My husband and I went to the same high school. He was the hippie looking dude with long hair who was two years older than me that I admired from afar, and I vividly remember meeting him for the first time at a party the summer before my sophomore year. I remember what I said to him, his reaction, how it was one of those perfect August nights when you catch a whiff of Fall in the air, all of it. I’m sure he remembers none of this. If you would have told me then (in 1995) that I would marry that boy 12 years later and we would eventually have four children, I probably would have spit out the Zima I was illegally imbibing. (NOTE: I DO NOT CONDONE UNDERAGE DRINKING. Sometimes we do dumb stuff when we’re teenagers. I’m just telling the story.) Nothing ever came of that encounter. He graduated from high school, went to college and I never saw him again. Until…
2003. I was living in our hometown during one of my many breaks from college, trying to figure out what I wanted to do with my life, and he was home on Spring Break from law school. I walked into a local bar (legally, this time) with a group of friends and immediately spotted him at the bar. I swear our eyes connected for a minute, like, “I remember you!” One of my guy friends who knew him was talking to him at the bar, so I made up some silly excuse to insert myself into their conversation. One thing led to another, and we ended up talking at the bar all night. The rest is history.
A first date, a long distance relationship, cohabitating, a move to New York City, a proposal, an engagement, a wedding, our first home, our first baby, then babybabybaby… that’s kind of how our relationship progressed over the course of 14 years. FOURTEEN YEARS. That sounds like an eternity, doesn’t it? But it doesn’t feel like it’s been that long.
We’re not perfect by any stretch of the imagination. There are times when marriage is super challenging, especially when you add babies to the mix. There are times when you’re too exhausted to have a meaningful conversation or even feign interest in hearing about the other person’s day. There are times when stupid little things like his laundry always being inside out make you want to scream because your laundry load has quadrupled since having babies and AS IF you have the time to flip all his laundry the right way when you just changed three diapers and have to clean vomit off the rug (#hormones). There are times when all you desperately want is a few minutes to be alone. But, we’ve been lucky enough to have built a solid foundation over the years to get us through any rough patches we may have encountered (or have yet to encounter). We’re invested in one another. We love each other. We’re a united team dedicated to make it work and live our best life as a family.
So you’re probably wondering where the whole title of this post fits in. I’m getting there. I just felt like I had to give a little background, which was probably a total snoozefest for most of you. You know how some people can’t stand listening to other people talk about the dream they had last night? I’m sure people probably feel the same way about love stories too. But hey, I just laid it all out there. So, yeah, title of this post. We’re celebrating our ten year wedding anniversary in just a couple weeks, but it’s something that kind of snuck up on us, you know, being busy with life and four boys and all. I think one day we kinda looked over at each other and were like, “Holy shit, is this our ten year?!” It’s not something we have planned for, despite the conversation we had while on our honeymoon in Mexico that went something like this:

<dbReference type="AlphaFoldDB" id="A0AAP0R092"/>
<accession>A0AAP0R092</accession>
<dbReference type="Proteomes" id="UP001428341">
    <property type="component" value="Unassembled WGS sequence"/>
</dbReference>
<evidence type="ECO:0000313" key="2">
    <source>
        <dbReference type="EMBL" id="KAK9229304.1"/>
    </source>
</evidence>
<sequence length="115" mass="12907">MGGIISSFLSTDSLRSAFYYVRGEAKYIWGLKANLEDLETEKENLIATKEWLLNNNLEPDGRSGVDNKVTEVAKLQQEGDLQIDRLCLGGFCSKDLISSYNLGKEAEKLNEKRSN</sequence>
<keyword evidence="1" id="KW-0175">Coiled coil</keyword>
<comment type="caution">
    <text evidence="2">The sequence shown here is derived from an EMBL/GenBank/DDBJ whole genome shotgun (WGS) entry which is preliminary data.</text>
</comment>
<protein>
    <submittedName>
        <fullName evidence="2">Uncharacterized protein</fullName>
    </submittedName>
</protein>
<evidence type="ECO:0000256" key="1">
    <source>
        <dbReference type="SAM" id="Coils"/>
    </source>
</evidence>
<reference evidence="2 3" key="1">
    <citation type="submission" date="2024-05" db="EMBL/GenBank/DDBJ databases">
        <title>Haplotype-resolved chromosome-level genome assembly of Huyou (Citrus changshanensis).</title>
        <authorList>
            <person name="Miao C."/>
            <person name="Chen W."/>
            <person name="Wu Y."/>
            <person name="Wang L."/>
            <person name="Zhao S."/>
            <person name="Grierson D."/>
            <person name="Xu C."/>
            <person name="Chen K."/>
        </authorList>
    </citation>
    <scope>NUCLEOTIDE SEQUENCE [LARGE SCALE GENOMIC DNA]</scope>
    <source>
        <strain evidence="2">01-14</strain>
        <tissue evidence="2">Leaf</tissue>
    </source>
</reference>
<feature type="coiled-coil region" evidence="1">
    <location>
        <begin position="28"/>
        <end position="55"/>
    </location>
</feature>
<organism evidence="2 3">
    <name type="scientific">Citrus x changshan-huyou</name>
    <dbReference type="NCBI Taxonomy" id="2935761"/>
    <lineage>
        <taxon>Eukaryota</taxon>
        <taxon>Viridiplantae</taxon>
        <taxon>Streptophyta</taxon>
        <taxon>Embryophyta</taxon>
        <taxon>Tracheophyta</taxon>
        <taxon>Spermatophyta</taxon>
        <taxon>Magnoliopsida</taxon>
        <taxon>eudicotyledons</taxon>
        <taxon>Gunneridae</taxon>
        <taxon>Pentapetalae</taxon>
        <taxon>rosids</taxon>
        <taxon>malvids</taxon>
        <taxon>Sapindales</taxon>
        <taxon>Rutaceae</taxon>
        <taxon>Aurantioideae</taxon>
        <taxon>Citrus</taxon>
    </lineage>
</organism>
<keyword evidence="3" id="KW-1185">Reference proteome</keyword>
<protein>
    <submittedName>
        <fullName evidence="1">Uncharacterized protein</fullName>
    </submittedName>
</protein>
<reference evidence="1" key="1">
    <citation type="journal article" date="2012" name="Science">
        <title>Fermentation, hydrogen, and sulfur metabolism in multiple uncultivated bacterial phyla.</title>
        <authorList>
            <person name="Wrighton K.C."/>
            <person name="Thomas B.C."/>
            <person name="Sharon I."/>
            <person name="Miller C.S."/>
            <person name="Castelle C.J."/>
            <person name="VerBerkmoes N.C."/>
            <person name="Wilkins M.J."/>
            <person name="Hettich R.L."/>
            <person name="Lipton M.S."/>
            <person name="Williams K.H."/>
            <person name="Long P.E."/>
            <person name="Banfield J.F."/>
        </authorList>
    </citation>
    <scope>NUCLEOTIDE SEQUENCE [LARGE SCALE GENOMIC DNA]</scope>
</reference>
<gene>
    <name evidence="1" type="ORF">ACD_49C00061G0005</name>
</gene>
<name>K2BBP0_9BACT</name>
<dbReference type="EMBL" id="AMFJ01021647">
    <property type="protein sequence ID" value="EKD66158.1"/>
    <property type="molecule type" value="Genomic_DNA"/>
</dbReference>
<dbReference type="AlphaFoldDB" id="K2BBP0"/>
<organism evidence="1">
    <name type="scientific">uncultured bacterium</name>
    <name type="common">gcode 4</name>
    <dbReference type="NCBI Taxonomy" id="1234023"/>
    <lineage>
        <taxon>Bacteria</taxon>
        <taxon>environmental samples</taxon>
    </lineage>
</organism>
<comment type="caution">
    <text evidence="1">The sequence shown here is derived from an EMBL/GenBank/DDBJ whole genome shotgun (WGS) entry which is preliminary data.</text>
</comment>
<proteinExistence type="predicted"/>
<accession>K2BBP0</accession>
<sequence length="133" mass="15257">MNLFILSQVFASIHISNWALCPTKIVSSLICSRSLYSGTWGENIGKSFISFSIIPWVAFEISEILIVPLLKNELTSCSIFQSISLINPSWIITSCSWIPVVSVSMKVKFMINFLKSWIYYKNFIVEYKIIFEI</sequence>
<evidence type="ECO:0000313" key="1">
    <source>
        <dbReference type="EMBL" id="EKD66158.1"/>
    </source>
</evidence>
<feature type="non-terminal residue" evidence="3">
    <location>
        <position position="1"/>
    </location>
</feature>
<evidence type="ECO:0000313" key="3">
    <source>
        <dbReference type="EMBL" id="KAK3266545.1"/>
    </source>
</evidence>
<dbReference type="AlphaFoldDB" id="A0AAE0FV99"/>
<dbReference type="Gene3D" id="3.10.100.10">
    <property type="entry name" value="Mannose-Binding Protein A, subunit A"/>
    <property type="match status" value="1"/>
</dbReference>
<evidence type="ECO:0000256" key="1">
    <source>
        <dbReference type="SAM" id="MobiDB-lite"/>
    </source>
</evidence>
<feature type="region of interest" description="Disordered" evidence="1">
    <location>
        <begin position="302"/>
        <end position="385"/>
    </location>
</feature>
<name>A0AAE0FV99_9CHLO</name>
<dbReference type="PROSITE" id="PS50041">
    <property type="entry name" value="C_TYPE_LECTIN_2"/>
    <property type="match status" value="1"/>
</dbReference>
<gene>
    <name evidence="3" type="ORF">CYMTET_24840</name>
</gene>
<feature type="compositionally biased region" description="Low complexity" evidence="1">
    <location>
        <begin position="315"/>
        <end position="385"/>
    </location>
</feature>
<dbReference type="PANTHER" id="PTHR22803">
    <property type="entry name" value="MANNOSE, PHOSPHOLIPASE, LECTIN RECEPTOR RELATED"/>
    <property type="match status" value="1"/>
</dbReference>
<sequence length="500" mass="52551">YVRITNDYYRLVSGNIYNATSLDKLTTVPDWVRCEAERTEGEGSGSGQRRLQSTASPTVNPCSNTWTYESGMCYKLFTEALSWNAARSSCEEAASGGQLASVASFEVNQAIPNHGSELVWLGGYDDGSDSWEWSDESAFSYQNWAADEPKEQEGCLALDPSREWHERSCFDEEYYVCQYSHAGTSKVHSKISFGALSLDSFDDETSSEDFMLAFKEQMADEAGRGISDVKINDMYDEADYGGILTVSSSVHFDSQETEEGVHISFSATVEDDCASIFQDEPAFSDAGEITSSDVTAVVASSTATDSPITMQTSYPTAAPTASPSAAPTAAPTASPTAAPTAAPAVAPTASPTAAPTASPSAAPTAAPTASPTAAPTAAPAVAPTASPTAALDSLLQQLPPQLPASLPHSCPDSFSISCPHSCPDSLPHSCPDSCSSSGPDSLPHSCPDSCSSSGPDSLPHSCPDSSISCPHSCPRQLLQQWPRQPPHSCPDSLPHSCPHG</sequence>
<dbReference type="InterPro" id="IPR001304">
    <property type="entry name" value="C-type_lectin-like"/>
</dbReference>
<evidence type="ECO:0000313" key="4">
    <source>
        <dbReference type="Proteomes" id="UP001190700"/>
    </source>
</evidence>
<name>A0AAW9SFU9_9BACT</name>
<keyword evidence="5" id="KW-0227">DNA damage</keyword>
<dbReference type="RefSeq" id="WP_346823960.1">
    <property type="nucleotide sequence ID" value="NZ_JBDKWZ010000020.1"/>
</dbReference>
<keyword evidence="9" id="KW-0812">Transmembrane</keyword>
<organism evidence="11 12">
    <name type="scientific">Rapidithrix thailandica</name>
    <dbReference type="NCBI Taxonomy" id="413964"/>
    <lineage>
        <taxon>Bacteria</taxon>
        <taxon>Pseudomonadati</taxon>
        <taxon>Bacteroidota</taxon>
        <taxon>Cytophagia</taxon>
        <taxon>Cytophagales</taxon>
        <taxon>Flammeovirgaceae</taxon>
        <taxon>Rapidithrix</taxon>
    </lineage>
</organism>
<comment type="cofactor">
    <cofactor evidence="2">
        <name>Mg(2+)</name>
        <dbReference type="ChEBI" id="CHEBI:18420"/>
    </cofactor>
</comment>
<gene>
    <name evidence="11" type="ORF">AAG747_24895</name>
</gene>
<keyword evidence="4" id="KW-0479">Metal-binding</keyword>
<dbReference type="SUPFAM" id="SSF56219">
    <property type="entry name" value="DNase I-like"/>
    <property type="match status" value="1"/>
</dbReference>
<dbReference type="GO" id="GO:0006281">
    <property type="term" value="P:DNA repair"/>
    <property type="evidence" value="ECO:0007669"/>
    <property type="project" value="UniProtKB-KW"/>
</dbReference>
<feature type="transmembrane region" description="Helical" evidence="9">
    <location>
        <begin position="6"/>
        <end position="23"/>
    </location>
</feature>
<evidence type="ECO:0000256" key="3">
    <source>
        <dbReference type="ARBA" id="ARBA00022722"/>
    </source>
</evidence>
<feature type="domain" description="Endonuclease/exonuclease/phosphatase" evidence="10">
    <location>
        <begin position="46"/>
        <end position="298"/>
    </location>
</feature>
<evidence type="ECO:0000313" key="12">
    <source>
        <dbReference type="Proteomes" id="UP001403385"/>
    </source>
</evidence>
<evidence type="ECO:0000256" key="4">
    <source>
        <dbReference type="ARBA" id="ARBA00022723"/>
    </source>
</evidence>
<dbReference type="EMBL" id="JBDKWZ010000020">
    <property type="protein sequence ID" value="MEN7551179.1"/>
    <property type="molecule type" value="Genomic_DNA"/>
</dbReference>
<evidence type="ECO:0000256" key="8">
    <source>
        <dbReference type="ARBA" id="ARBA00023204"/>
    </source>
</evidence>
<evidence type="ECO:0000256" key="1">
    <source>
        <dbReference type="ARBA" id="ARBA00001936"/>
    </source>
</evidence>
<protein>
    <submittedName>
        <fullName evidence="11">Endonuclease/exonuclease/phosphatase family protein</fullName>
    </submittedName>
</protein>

“This place is so amazing. Ten days here is not enough.”
“We’ll totally come back.”
“Let’s come back for our ten year anniversary!”
“Done. Another Pacifico, please!”
Do you think we booked flights or the same hotel? Sadly, no.
I have a dirty little secret to admit: we’ve never spent a night alone in the eight years since having children. Never gone away just the two of us. I know that probably sounds pretty depressing and I know it’s important to continue to work on your relationship as husband and wife, but I have a serious thing about leaving the kids. My husband does too, although probably not to the extreme that I do. Part of it is because one of our sons has a nut allergy, and so the thought of leaving him with someone scares the shit out of me, to be honest. Also, I am kind of deathly afraid of flying, so I can find any excuse in the book to avoid it. So instead, I plan on meeting my husband in the city after he’s done with work on the night of our anniversary for a tour of some of our old apartments and haunts. A ten year anniversary trip down memory lane, if you will. I can’t think of a better way to celebrate.
So does it make me a little sad that we didn’t follow through on our promise to return to paradise for our ten year anniversary and that we won’t get to enjoy a few days alone together where we dipped our toes in the ocean for the first time as husband and wife? Yeah, it totally does, but I’m also happy celebrating this milestone in simple ways. We don’t need to be fussed over, showered with gifts or flown to our honeymoon spot to know we have something kinda special. And maybe one night soon we’ll escape to the city for a full night away. Baby steps.